April 29, 2022
1 min read
Disclosures: The authors reported no relevant financial disclosures.
Functional and structural glaucoma severity was associated with impairment intrinsically photosensitive retinal ganglion cell function, according to a study published in Investigative Ophthalmology and Visual Science.
“The significant association between PIPR [postillumination pupil response] and glaucoma incision shown in our study was consistent with the findings of four previous clinical studies that revealed associations between impaired ipRGC [intrinsically photosensitive retinal ganglion cell] function and glaucomatous damage, such as RNFL [retinal nerve fiber layer] thinning and visual field defects,” Tadanobu Yoshikawa, MD, PhD, of Nara Medical University and Yoshikawa Eye Clinic in Japan, and colleagues wrote.
Yoshikawa and colleagues conducted a cross-sectional analysis of the LIGHT study, which included 148 patients with glaucoma, and assessed ipRGC function by PIPR using pupil diameter after exposure to blue and red light.
After adjusting for multiple variables, investigators determined that worsening in visual field mean deviation (MD) was associated with higher blue six-second PIPR amplitude, while thinner RNFL thickness was associated with higher blue six-second PIPR amplitude, lower net PIPR change and lower net PIPR.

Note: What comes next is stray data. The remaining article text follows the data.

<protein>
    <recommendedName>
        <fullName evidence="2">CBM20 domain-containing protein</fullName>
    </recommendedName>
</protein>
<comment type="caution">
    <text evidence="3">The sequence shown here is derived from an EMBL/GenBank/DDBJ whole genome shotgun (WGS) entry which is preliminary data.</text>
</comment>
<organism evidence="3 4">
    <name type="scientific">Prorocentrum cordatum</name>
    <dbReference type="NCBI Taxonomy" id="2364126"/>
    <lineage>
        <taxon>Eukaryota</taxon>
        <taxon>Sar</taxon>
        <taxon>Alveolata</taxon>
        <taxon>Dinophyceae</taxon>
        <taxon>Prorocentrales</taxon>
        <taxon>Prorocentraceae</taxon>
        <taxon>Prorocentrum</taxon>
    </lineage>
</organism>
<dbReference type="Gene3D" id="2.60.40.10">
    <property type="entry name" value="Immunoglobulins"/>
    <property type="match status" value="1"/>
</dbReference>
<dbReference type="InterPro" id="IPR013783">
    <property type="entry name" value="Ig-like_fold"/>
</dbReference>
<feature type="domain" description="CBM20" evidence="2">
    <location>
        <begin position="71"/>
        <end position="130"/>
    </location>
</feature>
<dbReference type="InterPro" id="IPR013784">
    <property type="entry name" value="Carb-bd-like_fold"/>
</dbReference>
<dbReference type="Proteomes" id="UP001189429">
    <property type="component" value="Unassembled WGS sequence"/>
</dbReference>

Comparison of 35 patients with nonsevere glaucoma (mean age, 68 years; 37% men) and 113 patients with severe glaucoma (mean age, 71 years; 50% men) revealed that the severe glaucoma group had a significantly higher prevalence of oral medication use (antihistamines and dopaminergic drugs) and history of cataract surgery vs. the nonsevere group (P = .036 and .004, respectively). Initial pupil size during blue light stimulus in the severe glaucoma group also was larger than the nonsevere group (P = .015).
Further, analyzes of the visual field MD were inversely correlated with blue 6-second PIPR amplitude (P < .001) and positively correlated with net PIPR change (P = .044), while RNFL thickness was inversely correlated with blue 6-second PIPR amplitude (P < .001) and positively correlated with net PIPR change (P = .004) and net PIPR (P = .012).
“Our results indicate a possible circadian misalignment in patients with glaucoma through impairment ipRGC function,” the authors concluded.